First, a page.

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Brendan Fraser in a scene from The Whale.Courtesy of Elevation Pictures

  • The Whale
  • Directed by Darren Aronofsky
  • Written by Samuel D. Hunter
  • Starring Brendan Fraser, Hong Chau and Sadie Sink
  • Classification R; 117 minutes
  • Opens in theatres Dec. 21

The other week, Roxane Gay’s New York Times essay on the “cruel spectacle” of Darren Aronofsky’s The Whale did the expected and went viral. For those paying even half-careful attention to the press cycle of The Whale, a moment like this felt inevitable. Ever since word came around that the polarizing director of Black Swan and Mother! was making a movie starring Brendan Fraser as a 600-lb. recluse named Charlie who is eating himself to death, a backlash started brewing. In Gay’s piece, the writer takes Aronofsky and company to task for their “gratuitous, self-aggrandizing” fatphobic fiction, centering her criticism on “the disdain the filmmakers” have for Charlie, which she writes is “constant, inescapable.”

It is a strongly written piece, fiery and lucid. It also presents such a backward interpretation of what is depicted on screen that I cannot help but wonder if Gay – and others who have latched onto similar arguments – actually watched The Whale in its entirety. This is not an “inhumane film about a very human being,” but rather the opposite: a highly compassionate look at a man struggling with compulsions, a character study that puts its lead under a spotlight of care and tenderness. Charlie is not treated as a freak or object of ridicule, but rather a person in dire need of help, and understanding. The Whale is not an exercise in gawking or finger-wagging – “as exploitative as any episode of TLC’s My 600-lb Life” – but an attempt to examine dignity and humanity under pressure.

Gay’s piece, and the roiling online conversations that followed, have been so frustrating to witness that it almost makes me want to praise Aronofsky’s film without reservations – which I cannot do, because, well, The Whale is not all that great a movie. Not because of the arguments that Gay and others have made, but rather because Aronofsky cannot unearth the necessary cinema in this adaptation of Samuel D. Hunter’s play. The Whale is not a cruel spectacle – it is just a dull, repetitive one.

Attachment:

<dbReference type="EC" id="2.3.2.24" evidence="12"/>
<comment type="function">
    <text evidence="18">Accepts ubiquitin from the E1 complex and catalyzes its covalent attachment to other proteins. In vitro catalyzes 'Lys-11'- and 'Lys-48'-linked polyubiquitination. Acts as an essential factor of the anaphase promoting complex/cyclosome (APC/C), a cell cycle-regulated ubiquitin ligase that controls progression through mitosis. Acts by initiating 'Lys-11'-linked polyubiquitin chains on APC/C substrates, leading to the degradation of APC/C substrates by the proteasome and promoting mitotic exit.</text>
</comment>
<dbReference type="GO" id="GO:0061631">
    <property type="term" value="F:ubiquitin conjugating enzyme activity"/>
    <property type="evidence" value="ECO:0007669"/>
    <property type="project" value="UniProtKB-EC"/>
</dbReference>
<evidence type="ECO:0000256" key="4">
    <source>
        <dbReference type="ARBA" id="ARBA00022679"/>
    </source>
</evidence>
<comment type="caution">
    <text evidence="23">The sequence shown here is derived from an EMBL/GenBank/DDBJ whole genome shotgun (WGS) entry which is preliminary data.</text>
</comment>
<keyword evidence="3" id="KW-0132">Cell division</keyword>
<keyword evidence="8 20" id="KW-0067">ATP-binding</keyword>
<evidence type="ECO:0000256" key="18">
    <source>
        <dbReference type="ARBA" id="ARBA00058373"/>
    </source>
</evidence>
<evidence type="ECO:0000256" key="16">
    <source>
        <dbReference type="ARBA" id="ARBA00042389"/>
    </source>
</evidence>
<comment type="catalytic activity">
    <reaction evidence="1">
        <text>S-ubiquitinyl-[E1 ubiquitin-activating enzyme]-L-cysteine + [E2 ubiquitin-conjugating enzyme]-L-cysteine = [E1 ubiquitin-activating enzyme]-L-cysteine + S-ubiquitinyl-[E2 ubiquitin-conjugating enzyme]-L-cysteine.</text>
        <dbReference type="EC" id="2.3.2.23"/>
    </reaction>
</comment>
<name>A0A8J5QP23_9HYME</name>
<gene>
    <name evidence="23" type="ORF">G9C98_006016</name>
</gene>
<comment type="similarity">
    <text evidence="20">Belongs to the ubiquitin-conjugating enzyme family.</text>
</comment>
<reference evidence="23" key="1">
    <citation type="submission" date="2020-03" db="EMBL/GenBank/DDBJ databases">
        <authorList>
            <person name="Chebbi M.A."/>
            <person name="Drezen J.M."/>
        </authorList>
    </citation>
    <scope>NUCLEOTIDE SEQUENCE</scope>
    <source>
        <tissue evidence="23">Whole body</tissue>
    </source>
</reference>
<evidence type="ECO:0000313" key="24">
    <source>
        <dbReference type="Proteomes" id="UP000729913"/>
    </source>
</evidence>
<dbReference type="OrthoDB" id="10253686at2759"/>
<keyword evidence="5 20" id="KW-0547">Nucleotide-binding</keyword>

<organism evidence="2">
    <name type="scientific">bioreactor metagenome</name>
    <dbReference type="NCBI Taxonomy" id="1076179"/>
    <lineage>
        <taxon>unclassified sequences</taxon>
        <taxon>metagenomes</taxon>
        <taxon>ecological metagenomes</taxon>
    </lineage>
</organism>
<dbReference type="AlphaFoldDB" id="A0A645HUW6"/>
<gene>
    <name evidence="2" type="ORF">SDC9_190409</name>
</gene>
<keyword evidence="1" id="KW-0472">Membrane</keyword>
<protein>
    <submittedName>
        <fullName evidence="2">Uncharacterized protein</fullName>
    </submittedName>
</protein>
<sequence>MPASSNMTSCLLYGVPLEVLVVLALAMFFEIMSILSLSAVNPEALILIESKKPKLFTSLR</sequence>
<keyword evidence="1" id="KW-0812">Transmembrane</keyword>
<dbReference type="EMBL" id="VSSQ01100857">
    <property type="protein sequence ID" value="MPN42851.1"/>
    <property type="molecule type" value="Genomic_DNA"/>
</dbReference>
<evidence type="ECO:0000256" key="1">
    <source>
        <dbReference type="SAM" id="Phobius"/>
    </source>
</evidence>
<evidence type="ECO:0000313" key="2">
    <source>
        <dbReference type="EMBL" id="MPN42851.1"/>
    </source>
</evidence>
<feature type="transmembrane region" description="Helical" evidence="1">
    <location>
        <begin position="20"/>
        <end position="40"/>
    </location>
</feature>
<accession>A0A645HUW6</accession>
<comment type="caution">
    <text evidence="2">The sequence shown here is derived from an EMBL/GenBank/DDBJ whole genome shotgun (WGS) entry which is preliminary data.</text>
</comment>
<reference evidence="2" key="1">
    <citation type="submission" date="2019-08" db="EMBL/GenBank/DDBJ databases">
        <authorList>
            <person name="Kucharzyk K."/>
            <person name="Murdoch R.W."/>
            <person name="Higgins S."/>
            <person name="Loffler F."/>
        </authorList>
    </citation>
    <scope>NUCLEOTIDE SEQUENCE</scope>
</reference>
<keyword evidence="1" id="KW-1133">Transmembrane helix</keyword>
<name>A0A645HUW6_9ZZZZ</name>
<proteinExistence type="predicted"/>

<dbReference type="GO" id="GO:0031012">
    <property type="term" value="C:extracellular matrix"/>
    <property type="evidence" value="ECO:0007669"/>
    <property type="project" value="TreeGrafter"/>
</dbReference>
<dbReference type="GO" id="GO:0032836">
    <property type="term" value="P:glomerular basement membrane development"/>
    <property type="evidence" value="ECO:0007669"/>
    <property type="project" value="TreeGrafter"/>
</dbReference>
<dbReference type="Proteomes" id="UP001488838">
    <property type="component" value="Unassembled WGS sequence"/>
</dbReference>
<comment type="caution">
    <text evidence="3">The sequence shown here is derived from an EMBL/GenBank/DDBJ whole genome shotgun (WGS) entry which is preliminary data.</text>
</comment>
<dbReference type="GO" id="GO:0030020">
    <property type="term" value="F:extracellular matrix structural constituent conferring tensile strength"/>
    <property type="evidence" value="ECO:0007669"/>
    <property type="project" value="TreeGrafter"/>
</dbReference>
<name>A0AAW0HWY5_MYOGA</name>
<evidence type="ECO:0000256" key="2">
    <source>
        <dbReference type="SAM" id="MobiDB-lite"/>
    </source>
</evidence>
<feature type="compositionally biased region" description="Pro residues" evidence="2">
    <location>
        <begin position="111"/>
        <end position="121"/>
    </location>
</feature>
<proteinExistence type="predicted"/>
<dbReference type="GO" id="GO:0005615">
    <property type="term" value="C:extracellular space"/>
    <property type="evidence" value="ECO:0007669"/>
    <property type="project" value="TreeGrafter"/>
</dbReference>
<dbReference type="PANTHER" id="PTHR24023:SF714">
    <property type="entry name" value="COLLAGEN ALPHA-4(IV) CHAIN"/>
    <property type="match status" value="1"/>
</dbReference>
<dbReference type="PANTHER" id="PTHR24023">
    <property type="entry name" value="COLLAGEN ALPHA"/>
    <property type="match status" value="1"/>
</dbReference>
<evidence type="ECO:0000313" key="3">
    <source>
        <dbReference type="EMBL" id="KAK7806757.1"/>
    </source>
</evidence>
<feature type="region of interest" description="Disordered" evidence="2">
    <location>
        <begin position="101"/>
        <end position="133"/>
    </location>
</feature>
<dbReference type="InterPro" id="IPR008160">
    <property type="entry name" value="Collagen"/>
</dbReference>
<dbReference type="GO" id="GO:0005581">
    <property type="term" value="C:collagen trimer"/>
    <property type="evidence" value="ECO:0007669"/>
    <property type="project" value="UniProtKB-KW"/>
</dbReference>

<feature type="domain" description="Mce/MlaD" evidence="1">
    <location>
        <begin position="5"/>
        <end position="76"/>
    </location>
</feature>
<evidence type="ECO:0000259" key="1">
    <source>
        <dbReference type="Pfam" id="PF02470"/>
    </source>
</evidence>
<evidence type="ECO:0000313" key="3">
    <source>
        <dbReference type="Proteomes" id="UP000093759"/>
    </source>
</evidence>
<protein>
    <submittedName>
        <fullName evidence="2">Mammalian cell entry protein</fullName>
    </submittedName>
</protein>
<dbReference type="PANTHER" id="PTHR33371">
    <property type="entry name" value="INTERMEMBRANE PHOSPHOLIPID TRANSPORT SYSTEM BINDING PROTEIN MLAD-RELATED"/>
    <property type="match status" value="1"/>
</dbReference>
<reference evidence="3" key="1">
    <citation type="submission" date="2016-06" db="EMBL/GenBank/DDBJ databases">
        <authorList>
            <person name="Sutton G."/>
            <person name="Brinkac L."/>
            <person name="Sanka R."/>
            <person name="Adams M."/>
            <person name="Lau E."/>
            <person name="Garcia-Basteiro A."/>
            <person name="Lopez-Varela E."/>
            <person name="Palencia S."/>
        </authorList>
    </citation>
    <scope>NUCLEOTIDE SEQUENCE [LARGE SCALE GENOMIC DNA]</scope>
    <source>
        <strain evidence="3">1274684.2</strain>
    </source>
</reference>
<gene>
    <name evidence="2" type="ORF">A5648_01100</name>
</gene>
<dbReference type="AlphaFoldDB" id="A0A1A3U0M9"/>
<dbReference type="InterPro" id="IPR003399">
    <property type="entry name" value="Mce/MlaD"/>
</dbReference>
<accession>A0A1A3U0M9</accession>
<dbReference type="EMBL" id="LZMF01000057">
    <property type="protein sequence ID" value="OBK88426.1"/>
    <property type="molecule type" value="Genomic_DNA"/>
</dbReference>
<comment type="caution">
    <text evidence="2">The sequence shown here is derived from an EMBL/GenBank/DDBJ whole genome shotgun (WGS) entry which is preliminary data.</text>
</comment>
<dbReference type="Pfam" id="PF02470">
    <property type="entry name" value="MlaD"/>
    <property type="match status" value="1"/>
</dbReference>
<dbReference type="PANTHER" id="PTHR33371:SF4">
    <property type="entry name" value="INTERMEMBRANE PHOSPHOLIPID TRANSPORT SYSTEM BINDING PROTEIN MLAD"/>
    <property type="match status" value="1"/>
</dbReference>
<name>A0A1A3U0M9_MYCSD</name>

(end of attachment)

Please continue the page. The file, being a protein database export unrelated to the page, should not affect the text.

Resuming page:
Set almost entirely in Charlie’s dank apartment, The Whale follows the English professor over the course of several days as he teaches his students online (keeping his camera off), fends off the help of his closest friend (Hong Chau), entertains the salvation sermons of a local missionary (Ty Simpkins), and attempts a reunion with his estranged teenage daughter (Sadie Sink).

But with a posturing screenplay by Hunter and a fixed location that feels underused even by its purposefully tiny standards, Aronofsky’s drama is an incredibly, frustratingly stagy thing to witness. Certainly, by staying with the confines of Charlie’s depressing apartment – dimly lit and poorly kept, pizza boxes and other junk-food detritus piling up in corners – the director is conjuring an atmosphere that illustrates Charlie’s own fatalistic sense of being trapped within himself.

But the film never even metaphorically moves around, with its characters merely circling each other over and over, delivering faux-insightful banter about regret and renewal. (That whale of the title? Why it’s both Charlie and a reference to his favourite student essay about Moby Dick.) Meanwhile, the moments of high drama that do infrequently arrive – such as when one character’s backstory reveals itself, or when Charlie’s ex-wife (Samantha Morton) arrives – don’t energize the film so much as they simply prolong it.

Still: The one overwhelmingly positive thing that you’ve heard about The Whale is true: Fraser does a remarkable job. Playing Charlie under layers and layers of next-generation prosthetics – if we’re to get rid of fat suits, as Gay urges in her piece, we should do away with all kinds of makeup and costumery going forward, no? – Fraser not only brings a level of tenderness to the proceedings but genuine excitement and spirit. By channelling heretofore unseen depths of emotional strength, Fraser accomplishes something far more impressive than simply resurrecting his career – he resurrects his own moribund movie, which without him would evaporate.

While Chau and Morton are just as good as their comeback-kid co-star – tough and mad and boiling with grief, the both of them – the rest of the cast are failed by both Hunter’s deadening dialogue and Aronofsky’s static direction, which is seemingly focused solely on Fraser. Simpkins cannot help but annoy in a role that is meant to be at least mildly sympathetic, while Sink turns her petulant teenager into someone impossibly shrill and embarrassing to stomach. It is simply one of the most unpleasant performances I’ve had to witness all year long. Now where are all the essays and think-pieces about that?

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